Virgin Money reports 26.4% mean hourly gender pay gap

Virgin Money pay gapVirgin Money has reported a 26.4% mean hourly gender pay gap for 2023.

This is lower than its 32.5% gap for hourly fixed pay at April 2017 and 36% in April 2016.

The financial services firm’s median hourly pay gap was 34.6%, with 61.2% of males and 38.8% of females in its upper pay quartile, and 31.4% of men and 68.6% of women in its lowest pay quartile.

Meanwhile, its mean bonus pay gap for 2023 was 39% and its median gap was 20.9%. A total of 89.5% of males and 90.2% of females received a bonus payment.

As of September, the firm has three female and five male board members, and 239 female and 224 male senior leadership employees. Across its entire workforce, 4,702 (58.4%) workers are female and 3,343 (41.6%) are male. The organisation has more men than women in its upper quartile and more women in its customer-facing roles, which are often more junior.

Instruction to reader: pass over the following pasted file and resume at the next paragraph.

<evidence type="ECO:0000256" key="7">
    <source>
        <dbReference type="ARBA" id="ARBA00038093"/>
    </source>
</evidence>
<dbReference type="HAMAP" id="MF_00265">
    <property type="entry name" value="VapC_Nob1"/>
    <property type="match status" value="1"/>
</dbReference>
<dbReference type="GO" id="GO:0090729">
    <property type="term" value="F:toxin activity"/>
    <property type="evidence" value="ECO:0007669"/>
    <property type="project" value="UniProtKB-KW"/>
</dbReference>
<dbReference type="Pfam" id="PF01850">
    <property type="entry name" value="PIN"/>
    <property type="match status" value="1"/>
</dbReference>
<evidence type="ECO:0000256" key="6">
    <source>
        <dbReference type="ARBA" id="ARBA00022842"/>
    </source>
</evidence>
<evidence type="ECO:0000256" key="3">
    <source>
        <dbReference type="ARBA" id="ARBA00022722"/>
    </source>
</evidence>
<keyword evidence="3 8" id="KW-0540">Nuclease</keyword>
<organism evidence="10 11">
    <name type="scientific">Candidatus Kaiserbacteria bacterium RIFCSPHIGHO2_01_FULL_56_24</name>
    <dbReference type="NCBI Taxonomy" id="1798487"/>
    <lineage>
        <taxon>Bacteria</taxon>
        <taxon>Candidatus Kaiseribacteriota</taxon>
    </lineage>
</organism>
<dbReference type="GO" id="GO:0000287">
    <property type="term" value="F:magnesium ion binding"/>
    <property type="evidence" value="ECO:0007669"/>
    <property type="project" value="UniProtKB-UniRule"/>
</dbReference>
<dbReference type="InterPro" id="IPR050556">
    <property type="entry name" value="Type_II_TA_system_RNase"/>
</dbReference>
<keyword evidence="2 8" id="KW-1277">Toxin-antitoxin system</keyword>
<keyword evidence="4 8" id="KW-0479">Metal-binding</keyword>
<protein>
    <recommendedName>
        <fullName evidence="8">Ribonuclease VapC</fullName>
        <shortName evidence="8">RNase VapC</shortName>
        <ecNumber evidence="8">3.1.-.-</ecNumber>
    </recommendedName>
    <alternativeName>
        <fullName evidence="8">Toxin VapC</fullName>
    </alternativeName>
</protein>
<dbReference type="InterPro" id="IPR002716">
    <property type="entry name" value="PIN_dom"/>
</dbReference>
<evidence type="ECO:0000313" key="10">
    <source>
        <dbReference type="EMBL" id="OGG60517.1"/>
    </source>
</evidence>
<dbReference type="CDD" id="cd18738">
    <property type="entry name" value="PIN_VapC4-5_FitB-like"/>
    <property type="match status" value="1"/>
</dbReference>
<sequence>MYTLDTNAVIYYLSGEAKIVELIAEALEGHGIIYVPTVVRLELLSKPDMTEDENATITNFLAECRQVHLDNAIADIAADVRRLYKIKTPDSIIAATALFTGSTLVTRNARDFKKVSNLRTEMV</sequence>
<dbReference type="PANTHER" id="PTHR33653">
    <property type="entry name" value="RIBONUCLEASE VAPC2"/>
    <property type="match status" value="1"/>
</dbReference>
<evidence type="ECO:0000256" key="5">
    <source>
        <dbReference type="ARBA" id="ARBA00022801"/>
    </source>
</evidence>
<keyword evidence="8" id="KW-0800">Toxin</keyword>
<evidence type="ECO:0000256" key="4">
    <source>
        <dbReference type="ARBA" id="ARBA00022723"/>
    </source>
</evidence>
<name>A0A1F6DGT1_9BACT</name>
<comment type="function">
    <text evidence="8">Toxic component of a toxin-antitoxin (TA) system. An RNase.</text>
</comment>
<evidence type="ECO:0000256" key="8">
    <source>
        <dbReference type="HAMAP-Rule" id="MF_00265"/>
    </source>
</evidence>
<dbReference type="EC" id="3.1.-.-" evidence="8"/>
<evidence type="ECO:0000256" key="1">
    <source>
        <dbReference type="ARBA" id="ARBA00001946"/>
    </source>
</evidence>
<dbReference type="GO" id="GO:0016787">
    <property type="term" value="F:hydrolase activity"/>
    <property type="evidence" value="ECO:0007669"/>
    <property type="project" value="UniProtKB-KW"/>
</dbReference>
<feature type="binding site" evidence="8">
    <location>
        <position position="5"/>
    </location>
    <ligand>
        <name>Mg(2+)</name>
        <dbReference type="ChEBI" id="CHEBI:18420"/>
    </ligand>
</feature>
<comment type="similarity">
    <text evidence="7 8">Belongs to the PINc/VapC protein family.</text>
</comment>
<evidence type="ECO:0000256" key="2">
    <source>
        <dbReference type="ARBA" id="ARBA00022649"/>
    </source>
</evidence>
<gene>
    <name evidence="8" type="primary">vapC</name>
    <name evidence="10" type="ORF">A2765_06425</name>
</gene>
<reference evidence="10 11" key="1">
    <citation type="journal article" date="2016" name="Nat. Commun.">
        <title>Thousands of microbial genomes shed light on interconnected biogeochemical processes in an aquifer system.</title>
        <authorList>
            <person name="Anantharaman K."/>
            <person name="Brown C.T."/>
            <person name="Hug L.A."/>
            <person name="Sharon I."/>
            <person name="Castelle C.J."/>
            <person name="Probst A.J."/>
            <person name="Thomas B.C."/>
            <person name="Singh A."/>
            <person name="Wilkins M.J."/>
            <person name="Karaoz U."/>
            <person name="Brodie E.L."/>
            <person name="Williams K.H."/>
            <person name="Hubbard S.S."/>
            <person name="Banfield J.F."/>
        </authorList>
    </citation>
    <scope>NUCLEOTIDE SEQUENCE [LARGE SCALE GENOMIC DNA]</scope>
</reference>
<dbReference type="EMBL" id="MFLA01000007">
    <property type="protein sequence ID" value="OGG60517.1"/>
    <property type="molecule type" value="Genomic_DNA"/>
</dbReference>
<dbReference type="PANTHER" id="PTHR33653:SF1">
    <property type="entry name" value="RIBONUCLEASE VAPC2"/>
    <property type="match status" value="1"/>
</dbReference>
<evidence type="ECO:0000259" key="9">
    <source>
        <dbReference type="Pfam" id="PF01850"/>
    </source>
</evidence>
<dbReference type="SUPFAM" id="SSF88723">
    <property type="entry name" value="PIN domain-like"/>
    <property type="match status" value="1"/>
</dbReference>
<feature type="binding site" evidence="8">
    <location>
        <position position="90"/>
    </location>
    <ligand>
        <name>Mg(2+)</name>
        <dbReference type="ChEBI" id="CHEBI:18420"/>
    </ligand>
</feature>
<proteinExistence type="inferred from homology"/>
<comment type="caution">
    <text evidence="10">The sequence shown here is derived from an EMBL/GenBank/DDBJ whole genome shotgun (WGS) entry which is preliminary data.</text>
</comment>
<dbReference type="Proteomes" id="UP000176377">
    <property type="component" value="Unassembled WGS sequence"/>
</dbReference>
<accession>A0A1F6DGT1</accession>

Syreeta Brown, group chief people and communications officer at Virgin Money, said: “Inclusion is central to that purpose, and that’s why we have been focused on tackling barriers to address the gender pay gap since we began to publish our data seven years ago.

“We recognise that we have more to do, however, we are seeing sustained progress as a result of taking a long-term, strategic approach to the challenge and we are pleased to see that this has contributed to a year-on-year reduction in both our mean and median gaps in 2023. We need to be relentless in our work to ensure that our diversity, equity and inclusion strategy is fully embedded in every facet and level of our business.”